Story: Warren Ellis
Art: Jason Howard
What They Say:
Terrible machines have been set in motion.
Content: (please note that content portions of a review may contain spoilers):
Thirteen issues into Trees and I’m admittedly still in that unsure stage of exactly what’s going on. But that feels like it’s half the point as the world doesn’t have a clue what’s going on with the Trees themselves and there’s a sense of unease that permeates everything. It’s an interesting angle to take, one that I can see working better in serialized television format or through novels than here, but there’s something that continues to be compelling about it. Ellis and Howard are working the plan that they have and doing it their way, which has a whole lot of appeal to me because they’re not trying to appease any particular market forces. And I keep wanting to support that because I’m hopeful that the payoff is worth it in the end. This installment just adds more of that hope that we might be closer to a clearer question if not some actual answers.
While the bulk of the book does focus on Creasy, we do get some decent material towards the end focusing on the Mayor and what’s going on in New York City. His plans are somewhat convoluted overall with who he’s manipulating and the reasons why, since so much of it goes back to what happened when the Tree hit, and we see that things are seemingly cleaned up in regards to particular loose ends of his with the pirate-types that he was arming. That he’s using the police against them, using some high-tech weaponry at that, leaves me even more unsure of what his real goal is at this point – and the nearly four month wait between issues doesn’t help either since the last one we saw was in August. But it’s certainly intriguing and we see that things are almost like a tinder box in the city.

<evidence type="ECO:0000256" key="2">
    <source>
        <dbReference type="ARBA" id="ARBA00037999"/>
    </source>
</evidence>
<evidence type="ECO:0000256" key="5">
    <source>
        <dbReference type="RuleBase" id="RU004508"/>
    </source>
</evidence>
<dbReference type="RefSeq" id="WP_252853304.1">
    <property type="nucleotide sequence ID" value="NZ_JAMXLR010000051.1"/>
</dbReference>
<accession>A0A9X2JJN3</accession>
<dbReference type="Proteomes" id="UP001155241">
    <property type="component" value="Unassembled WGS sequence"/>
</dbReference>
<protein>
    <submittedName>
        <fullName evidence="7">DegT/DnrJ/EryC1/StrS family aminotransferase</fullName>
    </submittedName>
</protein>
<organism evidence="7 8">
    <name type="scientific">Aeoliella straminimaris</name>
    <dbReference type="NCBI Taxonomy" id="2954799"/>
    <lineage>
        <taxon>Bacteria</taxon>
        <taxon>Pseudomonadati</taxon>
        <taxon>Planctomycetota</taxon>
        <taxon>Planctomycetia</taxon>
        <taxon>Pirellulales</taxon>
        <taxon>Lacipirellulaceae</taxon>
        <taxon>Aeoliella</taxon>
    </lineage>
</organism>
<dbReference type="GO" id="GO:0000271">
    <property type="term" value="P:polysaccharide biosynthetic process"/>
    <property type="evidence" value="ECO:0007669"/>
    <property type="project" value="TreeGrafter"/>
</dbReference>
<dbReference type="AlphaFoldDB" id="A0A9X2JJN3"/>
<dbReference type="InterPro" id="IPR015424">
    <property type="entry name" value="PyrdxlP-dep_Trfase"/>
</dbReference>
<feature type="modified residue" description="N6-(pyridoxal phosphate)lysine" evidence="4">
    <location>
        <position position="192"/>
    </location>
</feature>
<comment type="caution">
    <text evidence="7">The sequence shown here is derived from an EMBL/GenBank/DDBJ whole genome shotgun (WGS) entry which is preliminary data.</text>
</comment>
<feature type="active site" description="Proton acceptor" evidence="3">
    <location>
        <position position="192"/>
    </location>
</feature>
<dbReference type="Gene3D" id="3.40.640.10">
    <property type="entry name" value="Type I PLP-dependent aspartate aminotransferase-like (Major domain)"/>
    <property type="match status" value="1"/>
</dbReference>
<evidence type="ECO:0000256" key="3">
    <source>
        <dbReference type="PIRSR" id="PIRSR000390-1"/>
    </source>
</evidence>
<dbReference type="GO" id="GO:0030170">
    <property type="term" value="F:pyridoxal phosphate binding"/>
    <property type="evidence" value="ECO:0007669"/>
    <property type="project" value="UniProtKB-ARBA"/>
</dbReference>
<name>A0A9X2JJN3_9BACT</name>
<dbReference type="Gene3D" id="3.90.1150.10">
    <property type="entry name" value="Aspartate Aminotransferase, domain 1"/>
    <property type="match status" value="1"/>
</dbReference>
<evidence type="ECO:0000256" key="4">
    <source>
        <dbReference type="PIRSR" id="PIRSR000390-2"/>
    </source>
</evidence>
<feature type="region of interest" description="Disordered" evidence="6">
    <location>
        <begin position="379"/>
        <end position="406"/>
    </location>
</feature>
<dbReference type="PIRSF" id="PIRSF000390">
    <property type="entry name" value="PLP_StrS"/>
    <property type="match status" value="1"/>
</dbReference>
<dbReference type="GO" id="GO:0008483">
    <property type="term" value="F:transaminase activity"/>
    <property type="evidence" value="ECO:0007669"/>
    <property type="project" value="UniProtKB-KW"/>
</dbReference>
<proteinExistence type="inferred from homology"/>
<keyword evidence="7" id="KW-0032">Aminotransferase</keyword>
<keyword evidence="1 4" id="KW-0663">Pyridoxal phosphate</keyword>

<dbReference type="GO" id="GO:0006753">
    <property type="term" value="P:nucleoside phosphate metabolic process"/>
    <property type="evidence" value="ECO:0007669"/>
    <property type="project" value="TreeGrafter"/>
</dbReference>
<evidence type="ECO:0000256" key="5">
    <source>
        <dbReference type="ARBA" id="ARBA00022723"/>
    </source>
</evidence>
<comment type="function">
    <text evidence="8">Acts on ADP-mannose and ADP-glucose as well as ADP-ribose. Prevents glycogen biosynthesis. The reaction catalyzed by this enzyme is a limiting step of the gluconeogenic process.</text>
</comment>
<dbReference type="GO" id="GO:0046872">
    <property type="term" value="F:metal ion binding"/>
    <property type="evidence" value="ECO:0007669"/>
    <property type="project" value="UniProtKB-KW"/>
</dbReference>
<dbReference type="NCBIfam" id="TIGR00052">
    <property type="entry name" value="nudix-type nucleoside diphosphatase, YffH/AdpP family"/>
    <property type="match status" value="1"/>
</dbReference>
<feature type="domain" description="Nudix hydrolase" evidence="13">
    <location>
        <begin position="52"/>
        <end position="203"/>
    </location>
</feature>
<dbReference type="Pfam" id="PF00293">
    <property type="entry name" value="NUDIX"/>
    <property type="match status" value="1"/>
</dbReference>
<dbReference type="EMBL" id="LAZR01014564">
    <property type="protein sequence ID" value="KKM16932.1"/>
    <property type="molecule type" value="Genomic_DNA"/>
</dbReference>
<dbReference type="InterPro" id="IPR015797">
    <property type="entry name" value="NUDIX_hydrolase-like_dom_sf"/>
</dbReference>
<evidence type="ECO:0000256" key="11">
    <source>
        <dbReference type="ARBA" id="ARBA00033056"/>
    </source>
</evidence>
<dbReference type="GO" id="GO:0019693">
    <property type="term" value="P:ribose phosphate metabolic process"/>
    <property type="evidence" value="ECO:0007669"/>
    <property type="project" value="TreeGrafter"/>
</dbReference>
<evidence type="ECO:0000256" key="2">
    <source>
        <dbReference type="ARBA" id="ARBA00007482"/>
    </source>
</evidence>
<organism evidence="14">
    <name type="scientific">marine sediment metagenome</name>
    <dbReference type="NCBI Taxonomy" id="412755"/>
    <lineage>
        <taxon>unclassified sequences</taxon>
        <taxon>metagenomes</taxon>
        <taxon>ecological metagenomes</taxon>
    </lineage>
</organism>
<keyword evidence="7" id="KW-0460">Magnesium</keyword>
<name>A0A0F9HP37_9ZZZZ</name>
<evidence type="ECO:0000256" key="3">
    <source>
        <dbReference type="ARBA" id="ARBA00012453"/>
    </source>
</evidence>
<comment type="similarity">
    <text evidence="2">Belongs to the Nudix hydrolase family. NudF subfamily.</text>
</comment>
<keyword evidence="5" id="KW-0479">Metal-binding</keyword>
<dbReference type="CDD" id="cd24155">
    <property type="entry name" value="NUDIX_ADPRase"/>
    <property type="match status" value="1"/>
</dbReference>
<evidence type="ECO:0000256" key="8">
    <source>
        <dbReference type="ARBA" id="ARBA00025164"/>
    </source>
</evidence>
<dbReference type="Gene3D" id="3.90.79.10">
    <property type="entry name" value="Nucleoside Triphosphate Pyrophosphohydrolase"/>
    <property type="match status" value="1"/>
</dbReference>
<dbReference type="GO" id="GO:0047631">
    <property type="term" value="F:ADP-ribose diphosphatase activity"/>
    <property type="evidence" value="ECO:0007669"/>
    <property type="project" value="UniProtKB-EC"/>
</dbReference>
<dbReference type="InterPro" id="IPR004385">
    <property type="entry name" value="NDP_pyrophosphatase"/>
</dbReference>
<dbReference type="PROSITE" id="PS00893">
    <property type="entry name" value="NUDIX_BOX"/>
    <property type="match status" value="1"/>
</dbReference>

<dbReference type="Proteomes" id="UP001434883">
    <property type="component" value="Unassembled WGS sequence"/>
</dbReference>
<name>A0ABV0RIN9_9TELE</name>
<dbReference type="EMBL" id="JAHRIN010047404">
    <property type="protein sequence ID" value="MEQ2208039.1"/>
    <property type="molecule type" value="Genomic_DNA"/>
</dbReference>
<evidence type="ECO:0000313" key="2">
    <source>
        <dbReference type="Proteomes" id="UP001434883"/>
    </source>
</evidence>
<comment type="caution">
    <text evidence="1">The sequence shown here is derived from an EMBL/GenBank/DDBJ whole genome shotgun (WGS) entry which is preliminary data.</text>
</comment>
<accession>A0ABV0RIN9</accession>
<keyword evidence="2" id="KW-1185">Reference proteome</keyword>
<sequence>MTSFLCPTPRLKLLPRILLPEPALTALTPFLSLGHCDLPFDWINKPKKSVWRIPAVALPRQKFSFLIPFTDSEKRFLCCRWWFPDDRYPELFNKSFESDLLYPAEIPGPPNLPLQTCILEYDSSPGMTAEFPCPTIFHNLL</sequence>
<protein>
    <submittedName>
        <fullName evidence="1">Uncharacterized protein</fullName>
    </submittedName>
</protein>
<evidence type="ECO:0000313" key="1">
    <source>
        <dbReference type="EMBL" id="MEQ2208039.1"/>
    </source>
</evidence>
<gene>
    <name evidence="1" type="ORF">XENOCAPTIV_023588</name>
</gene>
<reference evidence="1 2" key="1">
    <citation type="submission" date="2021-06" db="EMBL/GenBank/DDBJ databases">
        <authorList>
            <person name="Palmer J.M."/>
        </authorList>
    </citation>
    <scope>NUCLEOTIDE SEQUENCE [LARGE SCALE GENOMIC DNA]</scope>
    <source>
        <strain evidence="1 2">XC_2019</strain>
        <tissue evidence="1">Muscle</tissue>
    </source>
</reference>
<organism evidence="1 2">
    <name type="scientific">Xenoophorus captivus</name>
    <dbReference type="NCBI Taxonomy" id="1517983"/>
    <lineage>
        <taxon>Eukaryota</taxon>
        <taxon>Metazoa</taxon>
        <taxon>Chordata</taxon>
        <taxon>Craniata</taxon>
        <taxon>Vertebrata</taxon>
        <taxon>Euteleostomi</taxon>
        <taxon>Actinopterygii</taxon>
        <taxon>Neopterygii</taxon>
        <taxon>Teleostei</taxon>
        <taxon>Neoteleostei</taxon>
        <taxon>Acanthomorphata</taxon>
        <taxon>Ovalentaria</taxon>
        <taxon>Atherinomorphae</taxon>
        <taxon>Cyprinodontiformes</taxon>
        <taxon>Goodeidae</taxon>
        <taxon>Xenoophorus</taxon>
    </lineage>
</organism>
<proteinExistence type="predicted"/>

Creasy’s tale with Ian is a little clearer in a sense, mostly because it paints the idea that our understanding of what’s going on is akin to someone trying to understand things so far gone that it’s near impossible. With her learning that the black flowers are actually normal plants, she’s pretty much set off by this in a big way and gets into a bit of a storming infodump with Ian. It reinforces for her that nobody knows anything and the meager research is nowhere near enough. Talking this through amid the ruins that are five thousand years old adds the right context, especially in how the Trees seemed to have settled near what were once ancient places of “civilization” as opposed to the modern day. There’s hints of meaning here, but I feel nowhere near capable of piecing together what Ellis wants us to take away from it beyond simply being intrigued.
Trees continues to be a series that has to be read in full as there’s no real drop-in issue going on here. There’s a large, sprawling storyline that’s unfolding even as it has narrowed its focus to just a couple of characters for the moment. The concepts are tantalizing and leave me wanting to know more with what’s really going on. What helps carry a lot of this uncertainty through is Howard’s artwork as it has the right quality and tone to work here, a kind of roughness that just adds an earthy tone to the feeling. It’s got a grounded aspect that’s really appealing even as we see this massive Trees in the background. Hopefully we’ll start to see things come together in a connectable fashion soon as the book really needs that to cement itself and move forward.
Age Rating: 17+
Released By: Image Comics via ComiXology
Release Date: December 9th, 2015